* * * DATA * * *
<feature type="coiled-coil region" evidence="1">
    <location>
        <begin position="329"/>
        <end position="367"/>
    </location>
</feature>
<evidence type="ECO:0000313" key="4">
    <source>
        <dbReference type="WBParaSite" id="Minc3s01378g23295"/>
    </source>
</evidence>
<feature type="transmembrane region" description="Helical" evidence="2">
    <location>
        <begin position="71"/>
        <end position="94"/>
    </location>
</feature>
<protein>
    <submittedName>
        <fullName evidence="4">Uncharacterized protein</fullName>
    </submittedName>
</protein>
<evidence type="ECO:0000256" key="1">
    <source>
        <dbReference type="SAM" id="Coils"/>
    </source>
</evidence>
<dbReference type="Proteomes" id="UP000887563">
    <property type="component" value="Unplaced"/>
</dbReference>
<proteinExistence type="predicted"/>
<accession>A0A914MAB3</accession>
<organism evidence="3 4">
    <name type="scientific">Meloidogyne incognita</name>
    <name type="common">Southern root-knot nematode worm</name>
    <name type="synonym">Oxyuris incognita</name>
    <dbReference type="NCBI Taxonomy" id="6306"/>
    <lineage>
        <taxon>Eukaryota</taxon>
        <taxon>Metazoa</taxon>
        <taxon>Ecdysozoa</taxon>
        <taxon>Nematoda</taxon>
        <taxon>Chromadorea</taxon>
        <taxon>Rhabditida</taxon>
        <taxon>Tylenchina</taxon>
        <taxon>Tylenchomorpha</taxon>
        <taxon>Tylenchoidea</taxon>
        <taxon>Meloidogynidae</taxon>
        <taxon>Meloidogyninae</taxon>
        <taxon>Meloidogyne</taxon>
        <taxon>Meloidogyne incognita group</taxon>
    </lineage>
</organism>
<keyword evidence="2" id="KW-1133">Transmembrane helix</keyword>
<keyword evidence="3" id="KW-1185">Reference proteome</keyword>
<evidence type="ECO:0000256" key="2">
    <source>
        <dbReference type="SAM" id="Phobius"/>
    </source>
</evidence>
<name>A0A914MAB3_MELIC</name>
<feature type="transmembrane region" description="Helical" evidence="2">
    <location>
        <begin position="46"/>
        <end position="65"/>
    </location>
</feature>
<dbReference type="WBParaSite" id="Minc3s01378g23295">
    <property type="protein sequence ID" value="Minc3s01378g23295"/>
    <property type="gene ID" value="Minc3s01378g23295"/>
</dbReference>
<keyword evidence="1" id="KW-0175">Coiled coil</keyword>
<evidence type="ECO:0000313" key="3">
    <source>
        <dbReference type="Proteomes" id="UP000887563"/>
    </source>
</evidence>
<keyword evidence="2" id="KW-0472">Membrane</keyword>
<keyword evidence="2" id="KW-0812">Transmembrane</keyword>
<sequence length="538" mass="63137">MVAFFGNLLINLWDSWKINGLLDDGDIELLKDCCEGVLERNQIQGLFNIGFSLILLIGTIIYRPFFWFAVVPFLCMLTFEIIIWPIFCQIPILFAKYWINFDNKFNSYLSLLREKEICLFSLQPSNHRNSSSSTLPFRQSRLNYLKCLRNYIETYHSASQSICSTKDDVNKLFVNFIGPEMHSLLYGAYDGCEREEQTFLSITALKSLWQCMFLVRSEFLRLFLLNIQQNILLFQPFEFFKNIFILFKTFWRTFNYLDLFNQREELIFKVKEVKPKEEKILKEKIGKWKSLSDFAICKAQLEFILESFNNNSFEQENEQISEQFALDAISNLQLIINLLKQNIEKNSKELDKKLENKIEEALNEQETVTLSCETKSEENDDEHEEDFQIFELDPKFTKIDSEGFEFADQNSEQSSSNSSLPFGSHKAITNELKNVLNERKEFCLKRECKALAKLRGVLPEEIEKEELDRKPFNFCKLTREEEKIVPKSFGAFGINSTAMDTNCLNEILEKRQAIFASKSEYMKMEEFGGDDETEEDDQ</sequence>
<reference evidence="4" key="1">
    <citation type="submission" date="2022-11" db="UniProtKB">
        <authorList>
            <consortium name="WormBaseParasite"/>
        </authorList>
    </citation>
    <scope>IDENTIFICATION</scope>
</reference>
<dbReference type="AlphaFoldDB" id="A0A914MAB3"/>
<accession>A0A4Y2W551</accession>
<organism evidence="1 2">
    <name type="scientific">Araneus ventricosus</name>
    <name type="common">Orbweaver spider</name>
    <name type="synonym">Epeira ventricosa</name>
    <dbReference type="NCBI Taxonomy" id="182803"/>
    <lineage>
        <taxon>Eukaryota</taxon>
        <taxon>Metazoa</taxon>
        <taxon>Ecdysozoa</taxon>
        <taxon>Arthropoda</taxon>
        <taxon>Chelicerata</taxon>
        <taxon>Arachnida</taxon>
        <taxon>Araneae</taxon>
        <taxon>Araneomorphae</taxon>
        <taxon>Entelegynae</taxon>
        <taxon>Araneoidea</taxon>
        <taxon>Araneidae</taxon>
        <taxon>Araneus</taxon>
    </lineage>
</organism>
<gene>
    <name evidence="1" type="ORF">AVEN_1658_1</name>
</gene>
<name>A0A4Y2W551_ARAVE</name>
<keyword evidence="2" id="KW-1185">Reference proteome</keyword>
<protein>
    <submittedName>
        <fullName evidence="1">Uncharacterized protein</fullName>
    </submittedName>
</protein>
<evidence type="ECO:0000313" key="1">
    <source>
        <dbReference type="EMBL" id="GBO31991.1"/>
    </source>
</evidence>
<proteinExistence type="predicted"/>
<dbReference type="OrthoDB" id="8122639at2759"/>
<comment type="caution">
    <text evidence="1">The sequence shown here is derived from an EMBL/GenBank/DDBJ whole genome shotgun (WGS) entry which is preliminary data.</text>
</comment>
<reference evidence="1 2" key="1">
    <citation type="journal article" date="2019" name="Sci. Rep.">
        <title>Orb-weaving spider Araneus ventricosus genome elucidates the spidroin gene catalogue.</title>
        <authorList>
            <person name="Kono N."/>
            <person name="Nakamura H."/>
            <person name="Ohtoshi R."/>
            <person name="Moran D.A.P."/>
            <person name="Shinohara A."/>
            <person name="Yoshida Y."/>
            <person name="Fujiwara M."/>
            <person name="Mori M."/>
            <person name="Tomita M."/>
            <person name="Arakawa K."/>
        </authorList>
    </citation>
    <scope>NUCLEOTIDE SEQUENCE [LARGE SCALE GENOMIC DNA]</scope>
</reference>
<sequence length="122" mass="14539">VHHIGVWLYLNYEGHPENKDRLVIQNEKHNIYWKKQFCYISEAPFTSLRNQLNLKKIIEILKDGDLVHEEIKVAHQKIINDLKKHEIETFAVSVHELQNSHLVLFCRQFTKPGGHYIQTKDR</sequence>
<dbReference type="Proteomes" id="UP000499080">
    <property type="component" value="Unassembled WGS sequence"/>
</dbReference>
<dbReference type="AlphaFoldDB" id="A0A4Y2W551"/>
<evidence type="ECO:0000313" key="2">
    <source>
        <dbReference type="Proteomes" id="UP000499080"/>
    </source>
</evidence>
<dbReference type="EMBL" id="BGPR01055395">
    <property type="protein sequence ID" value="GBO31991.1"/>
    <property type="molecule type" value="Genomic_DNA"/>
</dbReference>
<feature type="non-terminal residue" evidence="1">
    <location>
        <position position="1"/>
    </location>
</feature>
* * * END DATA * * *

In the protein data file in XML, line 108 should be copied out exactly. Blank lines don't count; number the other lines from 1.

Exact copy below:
        <taxon>Araneus</taxon>